It’s so hard to look back on the eight years of programming and 13 books and pick out a favorite. For me, there’s a couple that stands out for different reasons. Establishing the New York Irish Center ‘s “Tír na nÓg” children’s’ festival in 2012 was certainly one of these. At the time, I was shocked by the extortionate summer activities on offer throughout the city, and the strain this put parents under. There’s absolutely no need for that kind of pressure to be placed on hard-working parents and it was something I wanted to address and offer an alternative to. The Tír na nÓg Children’s Festival is a two-week summer program that offers children aged 5-12 an opportunity to learn more about Irish Heritage (and Ireland) through four courses in Drama, Dance, Visual Arts, and Music, taught by professionally qualified teaching artists every day with a showcase finale. We were able to offer this program for $250 per child which included all materials and teaching costs. Kids affectionately called it “Irish Camp” and parents were thrilled that their kids were both enjoying learning about their Irish heritage and having affordable entertainment in the summer.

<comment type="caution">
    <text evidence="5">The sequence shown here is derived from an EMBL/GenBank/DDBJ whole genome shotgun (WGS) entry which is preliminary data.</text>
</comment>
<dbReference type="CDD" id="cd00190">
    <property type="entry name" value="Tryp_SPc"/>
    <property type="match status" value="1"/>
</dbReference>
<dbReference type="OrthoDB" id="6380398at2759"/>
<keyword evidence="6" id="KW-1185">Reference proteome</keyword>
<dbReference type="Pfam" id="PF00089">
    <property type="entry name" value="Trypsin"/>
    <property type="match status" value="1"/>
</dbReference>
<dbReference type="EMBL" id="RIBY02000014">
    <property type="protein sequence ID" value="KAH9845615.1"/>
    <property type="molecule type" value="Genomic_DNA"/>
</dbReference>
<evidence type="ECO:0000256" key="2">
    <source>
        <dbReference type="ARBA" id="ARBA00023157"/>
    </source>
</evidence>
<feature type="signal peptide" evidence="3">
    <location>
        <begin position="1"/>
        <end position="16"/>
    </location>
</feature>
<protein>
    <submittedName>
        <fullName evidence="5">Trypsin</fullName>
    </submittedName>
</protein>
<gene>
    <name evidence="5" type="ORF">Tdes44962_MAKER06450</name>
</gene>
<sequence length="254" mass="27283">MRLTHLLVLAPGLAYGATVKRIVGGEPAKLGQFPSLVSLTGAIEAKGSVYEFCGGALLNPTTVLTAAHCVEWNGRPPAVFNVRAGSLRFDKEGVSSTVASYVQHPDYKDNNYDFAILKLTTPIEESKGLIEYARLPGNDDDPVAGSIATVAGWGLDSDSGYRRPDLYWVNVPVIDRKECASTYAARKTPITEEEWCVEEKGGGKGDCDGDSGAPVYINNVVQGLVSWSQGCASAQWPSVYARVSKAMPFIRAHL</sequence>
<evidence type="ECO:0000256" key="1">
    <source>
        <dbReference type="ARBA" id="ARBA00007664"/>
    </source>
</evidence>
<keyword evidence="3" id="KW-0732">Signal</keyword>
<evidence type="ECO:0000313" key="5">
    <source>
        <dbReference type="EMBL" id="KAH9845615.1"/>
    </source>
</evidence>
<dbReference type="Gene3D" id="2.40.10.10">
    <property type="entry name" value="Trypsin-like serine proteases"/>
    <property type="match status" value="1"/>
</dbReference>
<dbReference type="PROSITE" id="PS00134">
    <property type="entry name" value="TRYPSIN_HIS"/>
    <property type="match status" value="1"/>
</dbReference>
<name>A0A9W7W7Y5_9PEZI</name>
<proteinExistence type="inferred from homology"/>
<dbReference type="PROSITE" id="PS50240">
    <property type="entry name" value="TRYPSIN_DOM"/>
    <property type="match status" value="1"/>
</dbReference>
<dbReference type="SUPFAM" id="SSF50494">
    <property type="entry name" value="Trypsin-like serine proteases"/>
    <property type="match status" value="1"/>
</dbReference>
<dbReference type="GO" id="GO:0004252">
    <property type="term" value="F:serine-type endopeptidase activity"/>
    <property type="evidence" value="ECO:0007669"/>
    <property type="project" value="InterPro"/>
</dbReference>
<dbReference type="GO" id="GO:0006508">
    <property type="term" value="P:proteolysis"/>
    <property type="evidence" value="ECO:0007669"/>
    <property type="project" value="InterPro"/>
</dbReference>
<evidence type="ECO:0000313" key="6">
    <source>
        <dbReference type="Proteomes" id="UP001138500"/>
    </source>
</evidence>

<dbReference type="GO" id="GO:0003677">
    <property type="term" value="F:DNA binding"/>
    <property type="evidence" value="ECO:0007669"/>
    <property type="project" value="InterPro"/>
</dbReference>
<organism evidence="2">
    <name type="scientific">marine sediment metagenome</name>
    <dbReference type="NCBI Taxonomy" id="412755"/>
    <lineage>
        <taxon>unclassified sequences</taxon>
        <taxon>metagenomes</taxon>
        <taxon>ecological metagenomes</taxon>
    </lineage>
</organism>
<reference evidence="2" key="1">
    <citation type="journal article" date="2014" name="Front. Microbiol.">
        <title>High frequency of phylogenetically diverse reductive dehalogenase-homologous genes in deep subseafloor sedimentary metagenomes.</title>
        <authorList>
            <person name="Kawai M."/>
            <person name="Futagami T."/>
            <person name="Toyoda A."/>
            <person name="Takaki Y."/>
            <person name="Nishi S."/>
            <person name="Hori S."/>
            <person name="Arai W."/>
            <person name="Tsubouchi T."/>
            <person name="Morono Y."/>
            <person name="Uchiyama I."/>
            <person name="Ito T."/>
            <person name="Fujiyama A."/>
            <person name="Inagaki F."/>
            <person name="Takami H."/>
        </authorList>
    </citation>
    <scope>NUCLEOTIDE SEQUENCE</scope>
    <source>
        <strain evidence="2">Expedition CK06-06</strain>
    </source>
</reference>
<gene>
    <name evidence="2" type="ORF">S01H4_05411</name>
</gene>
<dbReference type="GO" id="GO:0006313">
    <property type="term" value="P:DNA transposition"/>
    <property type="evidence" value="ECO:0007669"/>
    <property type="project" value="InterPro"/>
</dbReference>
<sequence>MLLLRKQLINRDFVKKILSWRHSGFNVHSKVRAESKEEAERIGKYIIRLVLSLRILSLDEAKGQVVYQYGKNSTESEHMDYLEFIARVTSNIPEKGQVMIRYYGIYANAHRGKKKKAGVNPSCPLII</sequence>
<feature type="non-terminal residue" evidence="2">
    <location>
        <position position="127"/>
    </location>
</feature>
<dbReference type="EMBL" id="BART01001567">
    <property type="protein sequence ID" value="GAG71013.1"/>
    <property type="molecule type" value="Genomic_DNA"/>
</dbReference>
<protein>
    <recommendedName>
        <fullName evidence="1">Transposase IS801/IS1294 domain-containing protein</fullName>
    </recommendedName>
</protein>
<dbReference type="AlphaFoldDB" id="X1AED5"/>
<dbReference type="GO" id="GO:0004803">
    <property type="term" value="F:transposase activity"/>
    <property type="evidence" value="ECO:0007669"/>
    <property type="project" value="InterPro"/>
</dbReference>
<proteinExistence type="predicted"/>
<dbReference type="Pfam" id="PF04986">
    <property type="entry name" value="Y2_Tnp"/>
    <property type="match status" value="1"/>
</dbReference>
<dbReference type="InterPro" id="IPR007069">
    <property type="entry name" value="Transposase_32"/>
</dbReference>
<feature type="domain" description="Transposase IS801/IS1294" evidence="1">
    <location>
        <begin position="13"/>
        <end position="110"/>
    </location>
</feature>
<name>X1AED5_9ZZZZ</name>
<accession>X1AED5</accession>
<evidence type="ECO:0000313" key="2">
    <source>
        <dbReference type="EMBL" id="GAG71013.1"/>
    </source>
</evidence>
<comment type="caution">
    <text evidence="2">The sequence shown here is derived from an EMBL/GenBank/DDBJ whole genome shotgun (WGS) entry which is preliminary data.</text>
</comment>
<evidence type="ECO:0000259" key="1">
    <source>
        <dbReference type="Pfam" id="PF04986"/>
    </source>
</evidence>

Another program I remember fondly, was when I collaborated with Ciarán O`Reilly and the Irish Repertory Theatre team on a very special project called “Kennedy’’s Cadets.” During President Kennedy’s trip to Ireland, he was fascinated with the Cadet’s Drills and requested a videotape to be sent to him. After the world was shocked and saddened by the president’s assassination, Jacqueline Kennedy requested that the Irish Defense Force be present at John F Kennedy’s funeral and perform the same drill that he was so moved by – It’s a fascinating story that isn’t told often enough. A company called Nementon produced an amazing documentary that followed a couple of these cadets on the same journey for the 40th Anniversary. For the 55th Anniversary, we screened this documentary at the Irish Repertory Theatre and had the pleasure of hosting Paula Ui Uallachain and two of these cadets, William Nott,and Michael McGrath, who were able to give the audience a first-hand account of the incredible journey they took. I first learned this unusual piece of Irish history from my dad, John, and was thrilled to collaborate with the Irish Repertory Theatre to help more people learn about the story.